To be the best, you have to beat the best – and that seems to be a clear philosophy for Mistah F.A.B.’s latest, Son of a Pimp, Pt. 2. The album’s 2005 predecessor had a lot of cameos, but they were all exclusive to Bay Area features; appearances from legends like E-40 and Mac Dre on F.A.B.’s sophomore disc felt like references for approval on a résumé for the region’s new star. But on this year’s sequel, the robust roster of more than 20 guest MCs includes respected lyricists from all around the country – Kendrick Lamar, Lupe Fiasco, Jadakiss, Raekwon and Tech N9ne all stop by to lend their bars here. After years of dropping music and earning stripes as a battler, Mistah F.A.B. is either ready to be mentioned with the best, or to celebrate his legacy by calling industry elite to share company. Whatever the intention, Son of a Pimp, Pt. 2 proves that Mistah F.A.B.’s respect from his peers and predecessors is well-deserved.
It’s virtually impossible for Son of a Pimp, Pt. 2 to feel cohesive with so many voices spread over tracks, but it holds up as a collection of good songs. The production is consistently polished, and F.A.B. holds his own. What also stands out is what the album doesn’t do. Son of a Pimp, Pt. 2 doesn’t have the self-mythologizing one may expect from the sequel of a revered album, and F.A.B. doesn’t attempt to change his style to match his collaborators. (An invaluable virtue more artists who attract collaborations should follow; take notes struggle rappers!) He confidently sticks with his own style, making him stand out from his guests. And he maintains a laser focus on the songs’ respective topics and issues, painting the scene of his hood to show common ground. “Survive” sees F.A.B., Kendrick and Crooked I somberly reflecting on making it out of the violence and poverty in their respective Californian hometowns, and he gets fly with Raekwon and G-Eazy on the smooth “Pretty Girls.”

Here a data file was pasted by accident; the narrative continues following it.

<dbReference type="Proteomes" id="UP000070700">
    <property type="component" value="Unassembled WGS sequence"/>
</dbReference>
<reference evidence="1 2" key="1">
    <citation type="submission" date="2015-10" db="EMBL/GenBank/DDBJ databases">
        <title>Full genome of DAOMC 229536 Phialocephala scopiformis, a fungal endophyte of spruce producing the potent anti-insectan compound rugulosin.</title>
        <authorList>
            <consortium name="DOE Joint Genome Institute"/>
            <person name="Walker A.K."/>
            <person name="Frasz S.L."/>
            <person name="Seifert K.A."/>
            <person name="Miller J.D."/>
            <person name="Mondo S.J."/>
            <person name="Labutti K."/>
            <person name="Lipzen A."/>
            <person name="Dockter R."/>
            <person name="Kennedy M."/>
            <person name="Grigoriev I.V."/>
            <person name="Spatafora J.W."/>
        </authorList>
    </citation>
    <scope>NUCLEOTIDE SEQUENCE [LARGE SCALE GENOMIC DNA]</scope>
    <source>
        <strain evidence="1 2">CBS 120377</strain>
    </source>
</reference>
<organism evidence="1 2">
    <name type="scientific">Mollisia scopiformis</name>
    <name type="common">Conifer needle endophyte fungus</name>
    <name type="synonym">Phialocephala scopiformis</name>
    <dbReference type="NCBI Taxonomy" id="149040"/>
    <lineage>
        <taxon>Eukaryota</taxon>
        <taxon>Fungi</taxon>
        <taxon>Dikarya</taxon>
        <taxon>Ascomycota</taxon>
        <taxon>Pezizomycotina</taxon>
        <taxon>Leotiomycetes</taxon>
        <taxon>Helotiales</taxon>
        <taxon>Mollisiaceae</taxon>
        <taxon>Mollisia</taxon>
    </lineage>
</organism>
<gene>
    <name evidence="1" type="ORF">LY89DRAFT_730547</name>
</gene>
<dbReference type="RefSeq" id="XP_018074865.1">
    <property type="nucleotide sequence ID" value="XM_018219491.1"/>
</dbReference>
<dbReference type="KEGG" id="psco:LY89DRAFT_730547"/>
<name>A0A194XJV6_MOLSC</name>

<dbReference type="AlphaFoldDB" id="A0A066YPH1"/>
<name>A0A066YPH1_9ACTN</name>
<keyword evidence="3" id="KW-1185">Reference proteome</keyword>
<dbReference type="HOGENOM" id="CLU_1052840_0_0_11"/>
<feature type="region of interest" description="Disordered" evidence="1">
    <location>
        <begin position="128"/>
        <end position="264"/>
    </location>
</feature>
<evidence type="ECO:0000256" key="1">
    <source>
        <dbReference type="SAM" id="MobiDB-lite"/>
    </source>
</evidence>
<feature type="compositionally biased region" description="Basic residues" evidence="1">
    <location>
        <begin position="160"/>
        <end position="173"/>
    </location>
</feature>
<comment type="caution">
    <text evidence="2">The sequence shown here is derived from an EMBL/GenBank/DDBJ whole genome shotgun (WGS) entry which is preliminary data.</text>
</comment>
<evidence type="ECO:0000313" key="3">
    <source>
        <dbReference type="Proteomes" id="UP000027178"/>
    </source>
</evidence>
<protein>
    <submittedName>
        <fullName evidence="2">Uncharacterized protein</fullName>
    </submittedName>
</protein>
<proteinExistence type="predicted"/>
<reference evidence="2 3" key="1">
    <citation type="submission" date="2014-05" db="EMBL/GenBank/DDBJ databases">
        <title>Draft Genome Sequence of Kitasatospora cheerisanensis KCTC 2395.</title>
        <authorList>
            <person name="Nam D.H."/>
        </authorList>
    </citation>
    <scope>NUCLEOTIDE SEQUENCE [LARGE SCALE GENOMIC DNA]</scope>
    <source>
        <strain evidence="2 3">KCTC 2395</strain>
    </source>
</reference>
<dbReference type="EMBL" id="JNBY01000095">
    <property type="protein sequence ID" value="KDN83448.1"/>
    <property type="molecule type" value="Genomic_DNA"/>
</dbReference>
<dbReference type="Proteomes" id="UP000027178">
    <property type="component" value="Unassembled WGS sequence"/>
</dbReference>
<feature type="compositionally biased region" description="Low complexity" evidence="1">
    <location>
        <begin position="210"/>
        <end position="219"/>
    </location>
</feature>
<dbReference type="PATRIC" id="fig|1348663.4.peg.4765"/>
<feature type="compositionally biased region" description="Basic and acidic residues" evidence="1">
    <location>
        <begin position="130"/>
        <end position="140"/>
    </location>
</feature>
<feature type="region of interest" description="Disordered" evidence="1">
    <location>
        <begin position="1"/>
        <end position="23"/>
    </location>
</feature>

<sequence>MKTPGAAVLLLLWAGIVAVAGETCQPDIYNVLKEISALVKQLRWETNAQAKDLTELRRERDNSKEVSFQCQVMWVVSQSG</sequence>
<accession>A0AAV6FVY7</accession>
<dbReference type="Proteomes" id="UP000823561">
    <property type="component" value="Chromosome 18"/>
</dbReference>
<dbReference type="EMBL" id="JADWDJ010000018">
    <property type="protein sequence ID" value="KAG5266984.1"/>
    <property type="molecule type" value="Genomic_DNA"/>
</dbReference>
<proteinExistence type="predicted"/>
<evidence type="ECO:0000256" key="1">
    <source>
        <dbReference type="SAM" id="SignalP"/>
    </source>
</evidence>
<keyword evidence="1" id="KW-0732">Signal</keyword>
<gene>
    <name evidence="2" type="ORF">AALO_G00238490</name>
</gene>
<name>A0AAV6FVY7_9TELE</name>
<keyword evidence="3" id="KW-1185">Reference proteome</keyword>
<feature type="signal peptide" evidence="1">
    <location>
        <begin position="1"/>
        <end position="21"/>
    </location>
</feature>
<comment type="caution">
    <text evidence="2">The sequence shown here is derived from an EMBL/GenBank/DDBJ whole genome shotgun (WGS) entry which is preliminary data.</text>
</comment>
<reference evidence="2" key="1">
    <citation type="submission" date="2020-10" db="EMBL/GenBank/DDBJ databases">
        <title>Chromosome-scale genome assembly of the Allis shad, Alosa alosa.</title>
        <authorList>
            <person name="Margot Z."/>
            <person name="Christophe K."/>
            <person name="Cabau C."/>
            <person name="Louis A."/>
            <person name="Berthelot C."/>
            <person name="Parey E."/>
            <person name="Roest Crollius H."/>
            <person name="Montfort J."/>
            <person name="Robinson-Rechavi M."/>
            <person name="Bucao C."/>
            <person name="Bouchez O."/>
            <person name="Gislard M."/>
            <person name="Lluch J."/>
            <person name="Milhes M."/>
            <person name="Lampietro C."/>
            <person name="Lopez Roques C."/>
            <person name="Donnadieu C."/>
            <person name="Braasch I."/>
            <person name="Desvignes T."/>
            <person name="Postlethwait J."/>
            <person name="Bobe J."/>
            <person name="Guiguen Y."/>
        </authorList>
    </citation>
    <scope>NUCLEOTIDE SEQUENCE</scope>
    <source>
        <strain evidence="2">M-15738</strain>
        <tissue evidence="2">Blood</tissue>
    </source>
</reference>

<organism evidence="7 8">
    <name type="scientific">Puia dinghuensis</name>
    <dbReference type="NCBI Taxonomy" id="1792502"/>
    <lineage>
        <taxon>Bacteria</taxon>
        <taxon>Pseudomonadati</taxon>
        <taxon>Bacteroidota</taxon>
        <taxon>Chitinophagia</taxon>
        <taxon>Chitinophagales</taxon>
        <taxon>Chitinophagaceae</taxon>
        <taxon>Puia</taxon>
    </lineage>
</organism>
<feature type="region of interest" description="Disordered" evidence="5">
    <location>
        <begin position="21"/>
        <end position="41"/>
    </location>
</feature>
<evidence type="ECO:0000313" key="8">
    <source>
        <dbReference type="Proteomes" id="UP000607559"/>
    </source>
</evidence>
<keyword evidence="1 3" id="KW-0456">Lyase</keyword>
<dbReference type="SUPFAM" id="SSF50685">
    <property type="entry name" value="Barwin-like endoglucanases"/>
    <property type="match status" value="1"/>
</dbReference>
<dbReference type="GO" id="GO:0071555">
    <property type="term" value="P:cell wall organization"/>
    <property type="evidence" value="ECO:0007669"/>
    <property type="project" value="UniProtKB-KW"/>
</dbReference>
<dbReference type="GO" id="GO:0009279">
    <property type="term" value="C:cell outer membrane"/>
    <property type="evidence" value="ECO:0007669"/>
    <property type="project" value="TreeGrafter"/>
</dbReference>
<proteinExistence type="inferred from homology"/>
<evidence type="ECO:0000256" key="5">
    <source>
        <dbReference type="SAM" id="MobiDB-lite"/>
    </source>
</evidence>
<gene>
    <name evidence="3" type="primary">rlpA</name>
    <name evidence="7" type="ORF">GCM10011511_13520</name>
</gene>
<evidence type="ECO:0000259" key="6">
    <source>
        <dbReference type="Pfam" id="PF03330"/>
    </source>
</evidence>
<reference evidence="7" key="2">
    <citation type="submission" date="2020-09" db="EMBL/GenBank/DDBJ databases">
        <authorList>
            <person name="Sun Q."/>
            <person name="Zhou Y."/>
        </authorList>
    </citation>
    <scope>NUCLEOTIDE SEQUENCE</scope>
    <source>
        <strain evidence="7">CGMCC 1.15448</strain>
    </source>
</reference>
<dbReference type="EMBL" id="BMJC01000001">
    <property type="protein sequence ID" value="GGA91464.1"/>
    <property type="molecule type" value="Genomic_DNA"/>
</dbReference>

He also manages to sound natural over an array of sounds – trappy rumbles on the Tech N9ne and B.o.B.-assisted “Backseat,” a cinematic beat by Pete Rock on “What Yo Hood Like (featuring Jadakiss),” and the blaxploitation horns of the title track. The variety of cameos is equally rewarding. Lupe brings laid-back super-lyrical stylings to “Yes Indeed;” Keak da Sneak and E-40 revive the hyphy movement with the Bay-ready “On All Mommaz;” and “Commin’ Down” is a capable southern posse cut with verses from Bun B, Slim Thug, Paul Wall and Z-Ro.
Mistah F.A.B. has a bloated guest list, but the few solo raps on Son of a Pimp, Pt. 2 are some of the best. The title track features him remembering the pimps he revered as a child growing up in Oakland, while “Not in Love Anymore” sees him earnestly apologizing to a woman he mistreated. The album’s penultimate song, “Brother to Brother,” shows a pair of siblings writing heartbreaking letters to each other between prison and the outside. Songs like these show that while stable relationships are valuable, that Mistah F.A.B. has the solo chops to continue his career as one of the Bay Area’s heavyweights.